Japanese farmer warned nuclear operator of risks in 2004

2015-07-21 18:06
Water tanks at the Fukushima Dai-ichi nuclear power plant in Okuma, Fukushima. (Shizuo Kambayashi, Pool, AP)

Water tanks at the Fukushima Dai-ichi nuclear power plant in Okuma, Fukushima. (Shizuo Kambayashi, Pool, AP)

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Iwaki - Masumi Kowata, a diminutive farmer in rural Fukushima, recalled urging a top executive of Tokyo Electric Power to implement anti-tsunami measures at its nuclear facilities years before the 2011 disaster.

"Your company has not taken any measures against tsunamis. Please do so properly," she recalled saying to Tsunehisa Katsumata, who was then-president of Tokyo Electric, the operator of the stricken Fukushima nuclear plant.

The company selected Kowata and 10 other local residents to be a "monitoring group", as part of its public relations activities. The group met with Katsumata and other company executives in 2004.

Unlike most Japanese, Kowata is outspoken.

She requested that the operator relocate backup emergency diesel generators from the basement of the complex's turbine buildings to higher ground.

Local power plant workers in the close-knit community had told her about the facility's potential vulnerabilities.

Katsumata replied that relocation would be costly, she recalled.

"Then I asked Mr Katsumata: 'What if the plant went into meltdown?' He got very angry and said 'No way that would happen'," she said.

Katsumata assured her that the operator would provide compensation if something like that happened, she recalled.

On March 11 2011, her worst fear became reality. The plant suffered meltdowns at three of its six reactors after a magnitude-9 earthquake and subsequent tsunami struck the complex, leaking radiation and causing the loss of nearly all of its power sources.

The plant was unable to cool its reactors because the emergency diesel generators were submerged by the tsunami.

If the operator had moved the diesel generator to higher ground, that "could have made a huge difference", said Baku Nishio, director of the Citizens' Nuclear Information Centre.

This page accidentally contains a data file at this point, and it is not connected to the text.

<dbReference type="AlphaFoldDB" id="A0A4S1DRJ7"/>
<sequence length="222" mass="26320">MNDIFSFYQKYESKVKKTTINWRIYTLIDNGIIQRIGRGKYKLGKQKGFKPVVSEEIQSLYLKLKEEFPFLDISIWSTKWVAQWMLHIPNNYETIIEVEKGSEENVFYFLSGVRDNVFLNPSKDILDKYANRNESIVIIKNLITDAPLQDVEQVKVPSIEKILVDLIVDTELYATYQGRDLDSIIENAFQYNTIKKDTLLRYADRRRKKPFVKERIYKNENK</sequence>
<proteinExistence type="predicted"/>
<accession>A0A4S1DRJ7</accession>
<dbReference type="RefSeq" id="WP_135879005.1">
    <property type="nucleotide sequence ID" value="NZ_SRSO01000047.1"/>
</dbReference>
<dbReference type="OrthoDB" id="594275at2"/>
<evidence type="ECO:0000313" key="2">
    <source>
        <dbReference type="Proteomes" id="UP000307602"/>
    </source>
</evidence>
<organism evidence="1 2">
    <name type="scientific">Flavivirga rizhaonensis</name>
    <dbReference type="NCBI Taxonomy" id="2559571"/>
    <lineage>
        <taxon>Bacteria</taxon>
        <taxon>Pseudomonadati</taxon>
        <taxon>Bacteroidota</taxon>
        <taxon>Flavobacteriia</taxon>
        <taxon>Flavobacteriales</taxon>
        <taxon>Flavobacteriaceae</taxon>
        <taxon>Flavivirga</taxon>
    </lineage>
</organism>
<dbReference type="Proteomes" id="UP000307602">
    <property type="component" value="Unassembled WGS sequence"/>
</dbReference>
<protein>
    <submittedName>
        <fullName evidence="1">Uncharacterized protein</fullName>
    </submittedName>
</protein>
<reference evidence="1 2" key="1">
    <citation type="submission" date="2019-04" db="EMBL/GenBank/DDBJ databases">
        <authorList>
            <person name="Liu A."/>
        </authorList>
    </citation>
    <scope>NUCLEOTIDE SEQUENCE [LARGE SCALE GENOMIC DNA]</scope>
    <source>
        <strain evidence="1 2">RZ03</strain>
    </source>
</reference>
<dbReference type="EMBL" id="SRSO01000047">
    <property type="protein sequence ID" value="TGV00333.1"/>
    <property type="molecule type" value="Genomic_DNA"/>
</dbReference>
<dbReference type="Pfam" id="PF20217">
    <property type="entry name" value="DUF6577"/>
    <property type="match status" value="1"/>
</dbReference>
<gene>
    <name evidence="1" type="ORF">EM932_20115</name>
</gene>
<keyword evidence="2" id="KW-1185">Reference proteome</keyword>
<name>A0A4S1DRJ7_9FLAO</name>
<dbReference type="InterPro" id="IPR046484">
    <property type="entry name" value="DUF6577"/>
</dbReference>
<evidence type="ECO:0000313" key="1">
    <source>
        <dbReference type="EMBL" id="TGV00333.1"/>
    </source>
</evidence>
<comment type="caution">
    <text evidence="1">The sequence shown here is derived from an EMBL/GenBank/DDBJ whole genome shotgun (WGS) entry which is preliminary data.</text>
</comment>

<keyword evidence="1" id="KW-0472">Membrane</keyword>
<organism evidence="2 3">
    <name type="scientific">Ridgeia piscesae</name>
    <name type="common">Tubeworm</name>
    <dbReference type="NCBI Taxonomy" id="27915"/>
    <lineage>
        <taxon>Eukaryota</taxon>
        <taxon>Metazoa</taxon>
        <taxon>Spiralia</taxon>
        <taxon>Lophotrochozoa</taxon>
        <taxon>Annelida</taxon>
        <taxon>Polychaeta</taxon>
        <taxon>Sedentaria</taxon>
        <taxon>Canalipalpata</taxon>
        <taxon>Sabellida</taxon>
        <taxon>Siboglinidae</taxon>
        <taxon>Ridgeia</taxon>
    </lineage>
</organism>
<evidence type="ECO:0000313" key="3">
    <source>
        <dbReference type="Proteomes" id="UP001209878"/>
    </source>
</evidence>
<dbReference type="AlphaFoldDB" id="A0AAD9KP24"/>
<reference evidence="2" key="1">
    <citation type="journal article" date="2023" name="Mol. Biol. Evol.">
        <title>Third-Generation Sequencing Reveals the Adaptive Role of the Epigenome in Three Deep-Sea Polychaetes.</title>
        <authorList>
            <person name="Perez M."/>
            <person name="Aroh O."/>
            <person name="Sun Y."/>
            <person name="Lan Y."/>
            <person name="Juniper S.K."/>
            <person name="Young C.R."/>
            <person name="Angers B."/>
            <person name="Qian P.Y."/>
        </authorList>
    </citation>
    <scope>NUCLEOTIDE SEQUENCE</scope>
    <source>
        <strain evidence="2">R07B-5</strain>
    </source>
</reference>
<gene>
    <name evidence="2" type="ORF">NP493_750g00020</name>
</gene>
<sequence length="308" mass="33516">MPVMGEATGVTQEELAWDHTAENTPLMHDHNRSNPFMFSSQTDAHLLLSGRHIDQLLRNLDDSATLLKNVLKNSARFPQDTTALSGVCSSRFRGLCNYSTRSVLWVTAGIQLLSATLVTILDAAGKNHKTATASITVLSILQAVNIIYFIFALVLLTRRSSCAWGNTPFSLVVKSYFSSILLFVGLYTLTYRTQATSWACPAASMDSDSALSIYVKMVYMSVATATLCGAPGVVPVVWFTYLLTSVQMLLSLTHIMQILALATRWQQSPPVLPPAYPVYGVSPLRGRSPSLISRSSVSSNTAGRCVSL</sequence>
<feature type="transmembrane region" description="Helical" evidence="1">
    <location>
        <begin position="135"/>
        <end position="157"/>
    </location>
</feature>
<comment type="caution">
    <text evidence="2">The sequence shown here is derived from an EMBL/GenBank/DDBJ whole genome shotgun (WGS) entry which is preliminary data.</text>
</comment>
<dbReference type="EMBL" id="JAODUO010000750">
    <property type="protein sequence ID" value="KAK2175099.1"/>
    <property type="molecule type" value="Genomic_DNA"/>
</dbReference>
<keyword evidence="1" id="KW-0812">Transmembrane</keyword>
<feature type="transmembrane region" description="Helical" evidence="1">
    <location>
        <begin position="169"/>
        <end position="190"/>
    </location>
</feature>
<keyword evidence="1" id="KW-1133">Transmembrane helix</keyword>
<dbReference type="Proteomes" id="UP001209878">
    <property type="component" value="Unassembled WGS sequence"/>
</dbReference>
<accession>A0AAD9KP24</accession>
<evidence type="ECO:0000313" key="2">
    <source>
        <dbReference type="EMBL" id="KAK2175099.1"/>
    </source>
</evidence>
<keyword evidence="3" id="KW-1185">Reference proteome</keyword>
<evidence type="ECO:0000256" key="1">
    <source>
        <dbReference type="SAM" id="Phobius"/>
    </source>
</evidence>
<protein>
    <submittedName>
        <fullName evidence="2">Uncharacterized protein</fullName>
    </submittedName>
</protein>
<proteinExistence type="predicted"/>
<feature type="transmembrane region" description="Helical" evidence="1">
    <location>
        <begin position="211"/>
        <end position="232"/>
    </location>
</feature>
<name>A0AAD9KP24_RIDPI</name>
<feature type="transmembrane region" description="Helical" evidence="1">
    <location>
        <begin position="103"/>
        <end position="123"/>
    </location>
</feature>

A Tokyo Electric spokesperson declined to comment, saying only that Katsumata - who was chairperson at the time of the disaster - no longer works for the company.

120 000 unable to return home

Kowata is among 120 000 people still unable to return home, due to radiation contamination around the plant. For more than four years, she and her husband have been living in prefabricated temporary housing far from their hometown.

In September 2013, the Tokyo prosecutors' office dismissed charges of professional negligence against government officials and Tokyo Electric executives, including Katsumata.

Prosecutors said it was impossible to predict such a devastating earthquake and tsunami.

The decision came one year after a parliament-appointed investigative panel concluded that the world's worst nuclear crisis since the 1986 Chernobyl accident was "clearly a man-made disaster" caused by Tokyo Electric.

Last month, lawyers for plaintiffs in a damages suit said an internal Tokyo Electric document suggests the operator was aware of the need to take anti-tsunami measures before the 2011 disaster.

An internal document from 2008 shows that the operator "had clearly recognised, as of that year, that measures against tsunamis were inevitable, contradicting its explanations so far", lawyer Yuichi Kaido told a hearing at the Tokyo District Court.

The document compiled for a company meeting said measures against tidal waves are "inevitable, as we cannot help but expect bigger tsunamis than currently projected", given the opinions of academics and government officials, said the lawyers.

According to an investigative panel report, Tokyo Electric projected in June 2008 that the plant could be struck by a 15.7m-high tsunami, generated by an earthquake. But the operator did not take any measures.

The tsunami that hit the plant in March 2011 was calculated to be about 14 to 15m-high.

In January, the prosecutors' office decided not to indict Katsumata and two other former Tokyo Electric executives for negligence in failing to prevent the disaster, citing a lack of evidence.

The move followed an initial decision in September 2013.

A subsequent investigation was conducted after a special prosecution inquest panel decided to seek indictment.

Kowata said she was not consulted about the second investigation. She has spoken out publicly, but prosecutors have "not come to interview me, and media have not published my episode".

Read more on:    japan  |  natural disasters  |  tsunamis  |  nuclear  |  japan earthquake

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